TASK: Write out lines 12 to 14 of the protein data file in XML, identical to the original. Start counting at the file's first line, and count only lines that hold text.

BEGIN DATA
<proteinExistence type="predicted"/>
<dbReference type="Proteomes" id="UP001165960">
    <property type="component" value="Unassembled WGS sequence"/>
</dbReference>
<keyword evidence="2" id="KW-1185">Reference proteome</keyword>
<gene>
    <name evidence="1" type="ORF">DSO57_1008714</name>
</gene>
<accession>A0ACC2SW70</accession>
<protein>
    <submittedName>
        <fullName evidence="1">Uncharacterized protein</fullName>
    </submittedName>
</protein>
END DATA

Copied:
        <fullName evidence="1">Uncharacterized protein</fullName>
    </submittedName>
</protein>